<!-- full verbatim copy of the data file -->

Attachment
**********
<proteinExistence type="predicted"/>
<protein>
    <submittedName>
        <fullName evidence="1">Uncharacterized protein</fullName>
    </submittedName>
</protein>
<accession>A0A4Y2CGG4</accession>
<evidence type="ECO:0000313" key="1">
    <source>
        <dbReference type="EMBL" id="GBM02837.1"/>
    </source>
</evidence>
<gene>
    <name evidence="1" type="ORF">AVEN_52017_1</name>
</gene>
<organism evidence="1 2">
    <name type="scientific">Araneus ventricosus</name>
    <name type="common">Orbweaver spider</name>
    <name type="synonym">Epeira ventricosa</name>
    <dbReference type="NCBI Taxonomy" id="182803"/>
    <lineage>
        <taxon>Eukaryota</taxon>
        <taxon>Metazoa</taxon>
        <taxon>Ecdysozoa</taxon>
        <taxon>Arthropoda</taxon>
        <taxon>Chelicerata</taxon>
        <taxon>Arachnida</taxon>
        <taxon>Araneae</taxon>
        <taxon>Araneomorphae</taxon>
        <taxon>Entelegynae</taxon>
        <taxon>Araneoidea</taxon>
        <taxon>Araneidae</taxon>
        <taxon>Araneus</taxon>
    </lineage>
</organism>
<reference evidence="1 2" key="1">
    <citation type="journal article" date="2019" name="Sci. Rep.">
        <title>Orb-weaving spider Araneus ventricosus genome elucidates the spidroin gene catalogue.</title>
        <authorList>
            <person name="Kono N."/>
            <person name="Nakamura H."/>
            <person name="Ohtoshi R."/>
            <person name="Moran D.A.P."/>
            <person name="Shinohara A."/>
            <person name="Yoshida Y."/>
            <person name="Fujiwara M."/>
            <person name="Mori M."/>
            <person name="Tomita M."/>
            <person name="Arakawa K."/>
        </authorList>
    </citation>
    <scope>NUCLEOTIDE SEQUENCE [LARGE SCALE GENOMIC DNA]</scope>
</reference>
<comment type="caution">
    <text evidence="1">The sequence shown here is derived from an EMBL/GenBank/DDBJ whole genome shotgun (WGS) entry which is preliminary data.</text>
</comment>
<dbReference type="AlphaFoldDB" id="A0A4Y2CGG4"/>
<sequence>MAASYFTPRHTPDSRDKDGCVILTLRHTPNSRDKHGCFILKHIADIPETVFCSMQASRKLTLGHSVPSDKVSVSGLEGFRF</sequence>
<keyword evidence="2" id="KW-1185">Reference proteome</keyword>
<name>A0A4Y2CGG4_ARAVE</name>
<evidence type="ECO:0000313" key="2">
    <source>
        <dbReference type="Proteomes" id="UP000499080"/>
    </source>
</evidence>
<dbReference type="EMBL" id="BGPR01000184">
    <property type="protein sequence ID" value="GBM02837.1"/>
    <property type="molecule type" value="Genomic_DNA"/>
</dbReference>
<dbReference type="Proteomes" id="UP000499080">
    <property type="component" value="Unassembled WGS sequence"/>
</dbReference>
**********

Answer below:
<proteinExistence type="predicted"/>
<protein>
    <submittedName>
        <fullName evidence="1">Uncharacterized protein</fullName>
    </submittedName>
</protein>
<accession>A0A4Y2CGG4</accession>
<evidence type="ECO:0000313" key="1">
    <source>
        <dbReference type="EMBL" id="GBM02837.1"/>
    </source>
</evidence>
<gene>
    <name evidence="1" type="ORF">AVEN_52017_1</name>
</gene>
<organism evidence="1 2">
    <name type="scientific">Araneus ventricosus</name>
    <name type="common">Orbweaver spider</name>
    <name type="synonym">Epeira ventricosa</name>
    <dbReference type="NCBI Taxonomy" id="182803"/>
    <lineage>
        <taxon>Eukaryota</taxon>
        <taxon>Metazoa</taxon>
        <taxon>Ecdysozoa</taxon>
        <taxon>Arthropoda</taxon>
        <taxon>Chelicerata</taxon>
        <taxon>Arachnida</taxon>
        <taxon>Araneae</taxon>
        <taxon>Araneomorphae</taxon>
        <taxon>Entelegynae</taxon>
        <taxon>Araneoidea</taxon>
        <taxon>Araneidae</taxon>
        <taxon>Araneus</taxon>
    </lineage>
</organism>
<reference evidence="1 2" key="1">
    <citation type="journal article" date="2019" name="Sci. Rep.">
        <title>Orb-weaving spider Araneus ventricosus genome elucidates the spidroin gene catalogue.</title>
        <authorList>
            <person name="Kono N."/>
            <person name="Nakamura H."/>
            <person name="Ohtoshi R."/>
            <person name="Moran D.A.P."/>
            <person name="Shinohara A."/>
            <person name="Yoshida Y."/>
            <person name="Fujiwara M."/>
            <person name="Mori M."/>
            <person name="Tomita M."/>
            <person name="Arakawa K."/>
        </authorList>
    </citation>
    <scope>NUCLEOTIDE SEQUENCE [LARGE SCALE GENOMIC DNA]</scope>
</reference>
<comment type="caution">
    <text evidence="1">The sequence shown here is derived from an EMBL/GenBank/DDBJ whole genome shotgun (WGS) entry which is preliminary data.</text>
</comment>
<dbReference type="AlphaFoldDB" id="A0A4Y2CGG4"/>
<sequence>MAASYFTPRHTPDSRDKDGCVILTLRHTPNSRDKHGCFILKHIADIPETVFCSMQASRKLTLGHSVPSDKVSVSGLEGFRF</sequence>
<keyword evidence="2" id="KW-1185">Reference proteome</keyword>
<name>A0A4Y2CGG4_ARAVE</name>
<evidence type="ECO:0000313" key="2">
    <source>
        <dbReference type="Proteomes" id="UP000499080"/>
    </source>
</evidence>
<dbReference type="EMBL" id="BGPR01000184">
    <property type="protein sequence ID" value="GBM02837.1"/>
    <property type="molecule type" value="Genomic_DNA"/>
</dbReference>
<dbReference type="Proteomes" id="UP000499080">
    <property type="component" value="Unassembled WGS sequence"/>
</dbReference>